his work and tries to follow instructions. He has shown progress in all areas, partly because of your help".
By midyear my work in school had not changed enough and I was returned to submit to an evaluation. Elisabeth
Bing a clinical child psychologist at Stanford reported the following: "Daryl was unusually anxious and frighten for a 7 ½
year old boy. During the beginning of the session he cried and sucked his finger. He acted like a preschool child, wanting
not to leave his mother. Throughout the session he perseverated in a negative attitude. As he became more relaxed, his winning
and sullen attitude changed to a more demanding and resentful one. He argued the he had done the tasks correctly when he had
not, and when tasks became difficult, he said "I can’t do it" without even trying. At the end of the session his mother
was not in the waiting room which made him again upset, although he understood that she might have gone to the cafeteria.
He ran and told me first that he had founder her. This thoughtful gesture suggests that is some areas Daryl is functioning
on a more mature level and that he has a better potential for adequate coping with social situations than one might think,
judging from his overly dependent way of handling the testing situation in the clinic."
"On the WISC, Daryl obtained a Verbal Scale score of 99, a performance Sale Score of 94, and a Full scale
I.Q. score of 96. His highest score was with vocabulary (Scaled Score 13) and his lowest scores were information, digit span,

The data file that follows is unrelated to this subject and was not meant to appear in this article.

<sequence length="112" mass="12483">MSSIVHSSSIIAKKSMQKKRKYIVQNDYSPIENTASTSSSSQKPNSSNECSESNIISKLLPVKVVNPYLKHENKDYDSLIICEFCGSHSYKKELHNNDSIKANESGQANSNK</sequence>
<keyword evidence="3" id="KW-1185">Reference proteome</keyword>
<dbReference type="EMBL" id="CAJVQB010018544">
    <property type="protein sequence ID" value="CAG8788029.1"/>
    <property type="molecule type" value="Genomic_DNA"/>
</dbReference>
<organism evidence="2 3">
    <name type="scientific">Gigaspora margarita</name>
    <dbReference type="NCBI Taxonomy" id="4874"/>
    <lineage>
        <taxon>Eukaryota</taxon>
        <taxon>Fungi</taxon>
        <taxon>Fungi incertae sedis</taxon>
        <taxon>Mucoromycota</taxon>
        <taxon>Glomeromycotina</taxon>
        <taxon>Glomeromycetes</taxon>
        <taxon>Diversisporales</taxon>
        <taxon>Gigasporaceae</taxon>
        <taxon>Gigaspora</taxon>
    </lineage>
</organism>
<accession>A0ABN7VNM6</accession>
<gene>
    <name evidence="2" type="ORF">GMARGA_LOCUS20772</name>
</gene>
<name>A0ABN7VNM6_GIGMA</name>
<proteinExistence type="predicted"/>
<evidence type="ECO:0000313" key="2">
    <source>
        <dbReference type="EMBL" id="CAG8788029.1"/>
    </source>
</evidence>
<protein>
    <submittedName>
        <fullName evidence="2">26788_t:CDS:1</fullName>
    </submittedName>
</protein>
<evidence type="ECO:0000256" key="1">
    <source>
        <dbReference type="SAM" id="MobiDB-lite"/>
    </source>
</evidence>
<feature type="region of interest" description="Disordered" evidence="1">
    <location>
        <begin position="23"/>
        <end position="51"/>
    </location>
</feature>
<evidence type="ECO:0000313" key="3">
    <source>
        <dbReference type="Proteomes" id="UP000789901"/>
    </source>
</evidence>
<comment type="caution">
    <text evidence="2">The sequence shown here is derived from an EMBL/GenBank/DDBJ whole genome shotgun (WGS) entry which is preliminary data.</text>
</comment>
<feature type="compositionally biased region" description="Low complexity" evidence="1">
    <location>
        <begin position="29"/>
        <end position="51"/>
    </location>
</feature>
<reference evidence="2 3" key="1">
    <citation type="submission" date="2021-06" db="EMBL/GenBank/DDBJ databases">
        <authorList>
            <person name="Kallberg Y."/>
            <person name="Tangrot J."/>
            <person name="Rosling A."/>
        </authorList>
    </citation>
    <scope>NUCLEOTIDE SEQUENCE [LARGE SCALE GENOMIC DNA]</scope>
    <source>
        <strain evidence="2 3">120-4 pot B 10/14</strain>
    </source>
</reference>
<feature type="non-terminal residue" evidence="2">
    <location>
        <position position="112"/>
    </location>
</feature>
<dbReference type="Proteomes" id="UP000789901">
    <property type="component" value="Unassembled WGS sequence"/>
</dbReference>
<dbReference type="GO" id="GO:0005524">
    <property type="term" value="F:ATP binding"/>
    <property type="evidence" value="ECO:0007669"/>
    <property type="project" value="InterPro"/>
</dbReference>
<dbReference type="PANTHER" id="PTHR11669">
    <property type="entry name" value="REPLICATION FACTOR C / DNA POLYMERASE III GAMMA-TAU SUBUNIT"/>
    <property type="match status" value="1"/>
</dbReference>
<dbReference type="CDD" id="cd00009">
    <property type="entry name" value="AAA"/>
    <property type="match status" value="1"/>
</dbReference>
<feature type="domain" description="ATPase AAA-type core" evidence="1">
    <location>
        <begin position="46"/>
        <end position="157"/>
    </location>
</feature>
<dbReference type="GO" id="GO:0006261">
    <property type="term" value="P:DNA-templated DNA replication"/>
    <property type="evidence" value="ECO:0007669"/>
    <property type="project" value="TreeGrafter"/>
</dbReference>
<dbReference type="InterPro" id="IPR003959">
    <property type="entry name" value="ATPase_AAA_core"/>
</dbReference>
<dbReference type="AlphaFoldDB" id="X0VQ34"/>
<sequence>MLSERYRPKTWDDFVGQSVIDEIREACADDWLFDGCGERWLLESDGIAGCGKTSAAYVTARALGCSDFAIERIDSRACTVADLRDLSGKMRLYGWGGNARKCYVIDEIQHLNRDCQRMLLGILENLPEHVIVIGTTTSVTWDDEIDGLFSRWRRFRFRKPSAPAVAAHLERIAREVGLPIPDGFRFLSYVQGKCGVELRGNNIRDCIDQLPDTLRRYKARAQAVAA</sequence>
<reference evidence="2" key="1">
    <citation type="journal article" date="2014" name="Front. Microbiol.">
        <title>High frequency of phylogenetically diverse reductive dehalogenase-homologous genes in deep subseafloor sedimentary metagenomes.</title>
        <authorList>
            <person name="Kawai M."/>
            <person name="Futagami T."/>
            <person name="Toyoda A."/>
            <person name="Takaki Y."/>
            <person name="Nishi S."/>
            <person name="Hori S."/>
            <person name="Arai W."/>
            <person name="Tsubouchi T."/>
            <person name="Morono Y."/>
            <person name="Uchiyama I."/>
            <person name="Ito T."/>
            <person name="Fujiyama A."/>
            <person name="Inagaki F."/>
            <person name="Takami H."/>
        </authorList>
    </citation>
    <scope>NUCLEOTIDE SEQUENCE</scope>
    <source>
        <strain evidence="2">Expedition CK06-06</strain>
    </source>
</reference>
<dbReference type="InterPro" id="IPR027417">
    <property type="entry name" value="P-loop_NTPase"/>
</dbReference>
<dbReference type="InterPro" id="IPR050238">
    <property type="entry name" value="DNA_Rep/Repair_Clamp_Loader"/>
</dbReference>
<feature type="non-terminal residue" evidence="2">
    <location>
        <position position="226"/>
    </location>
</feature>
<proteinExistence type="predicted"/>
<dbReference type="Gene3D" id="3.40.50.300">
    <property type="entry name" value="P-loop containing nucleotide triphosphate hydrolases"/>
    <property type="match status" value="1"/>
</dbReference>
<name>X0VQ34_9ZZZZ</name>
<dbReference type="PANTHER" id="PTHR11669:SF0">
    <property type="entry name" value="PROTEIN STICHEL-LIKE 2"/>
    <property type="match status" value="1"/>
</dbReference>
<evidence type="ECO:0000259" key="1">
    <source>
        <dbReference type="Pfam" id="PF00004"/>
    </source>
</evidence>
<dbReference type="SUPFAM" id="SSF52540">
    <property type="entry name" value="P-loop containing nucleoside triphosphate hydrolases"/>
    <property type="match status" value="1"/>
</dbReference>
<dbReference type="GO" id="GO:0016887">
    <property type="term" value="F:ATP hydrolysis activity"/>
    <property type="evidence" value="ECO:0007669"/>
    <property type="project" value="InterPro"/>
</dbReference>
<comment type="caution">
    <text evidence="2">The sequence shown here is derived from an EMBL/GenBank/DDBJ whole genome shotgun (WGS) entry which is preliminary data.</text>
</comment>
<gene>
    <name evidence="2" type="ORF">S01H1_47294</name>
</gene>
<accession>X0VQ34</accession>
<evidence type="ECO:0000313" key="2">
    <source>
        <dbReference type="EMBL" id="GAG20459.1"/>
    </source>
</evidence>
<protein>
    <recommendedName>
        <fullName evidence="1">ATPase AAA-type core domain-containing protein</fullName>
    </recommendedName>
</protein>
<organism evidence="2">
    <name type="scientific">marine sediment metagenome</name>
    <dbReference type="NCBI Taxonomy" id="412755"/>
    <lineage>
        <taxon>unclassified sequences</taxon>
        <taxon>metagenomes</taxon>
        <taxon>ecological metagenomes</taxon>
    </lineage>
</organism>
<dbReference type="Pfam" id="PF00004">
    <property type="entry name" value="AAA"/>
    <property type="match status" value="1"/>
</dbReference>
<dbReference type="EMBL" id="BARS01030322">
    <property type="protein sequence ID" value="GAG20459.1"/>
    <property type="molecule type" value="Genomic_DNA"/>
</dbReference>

and block Design (Scored Score: 8) the later still being within the normal range. Although the scatter is not remarkable,
the relativity low digit span and block Design Sore are compatible with a medical diagnosis of minimal brain dysfunction."
"This impression is consistent with Daryl’s difficulties on the Bender, where he functioned on a developmental
level of 6 years, and showed at least one sign which has been found to be diagnostic of brain damage, on the whole, his Bender
figures were poorly integrated and angles inadequately executed, especially on diamond and hexagon figures. He seems to have
definite visual-motor problem."
"Daryl’s reading achievement was on the 1.7 year grade level which is a year below his chronological
age and actual grade placement.
"Daryl’s behavior gives the impression that in addition to possible neurological problems, there are
definite emotional difficulties which need further attention. A placement in E.H class seems to be highly desirable."
After my evaluation I beginning to feel defeated. I was still trying keep up in school, but my experiences
in the Stanford labs (they had left me with crippling fears) and my anxiety about failing school were all getting the best
It was at the end of the second grade that things truly began to go bad for me as I began to fear school.
I was feeling inadequate around the other children. I began to imagine they were noticing that I was not keeping up with them.
I thought I would have to repeat the second grade. My mother was having a hard time getting me to go to school. I was having
angry outburst and I wanted to quit.
After school one day I again was taken to participate in the 1st of a series of experiments. We were met at
the door by a man with longish brown hair and a scruffy beard. He invited me in and to a large room that looked like a dance
studio. It had a mirror and railing that ran the center length of one wall. There were other children scattered about the
room fifteen or more, a mix of boys and girls all leaning on the walls. I was told by the man to go wait by them. A few more
children showed, the man shut the door and locked it. He instructed us to line up in the middle of the room in two columns.
when we did not line up evenly he grabbed us and moved us around like a bunch of chess pieces until the columns were even
with each other. When we were all lined up he demonstrated what he wanted. He told us if he said "right leg and left arm"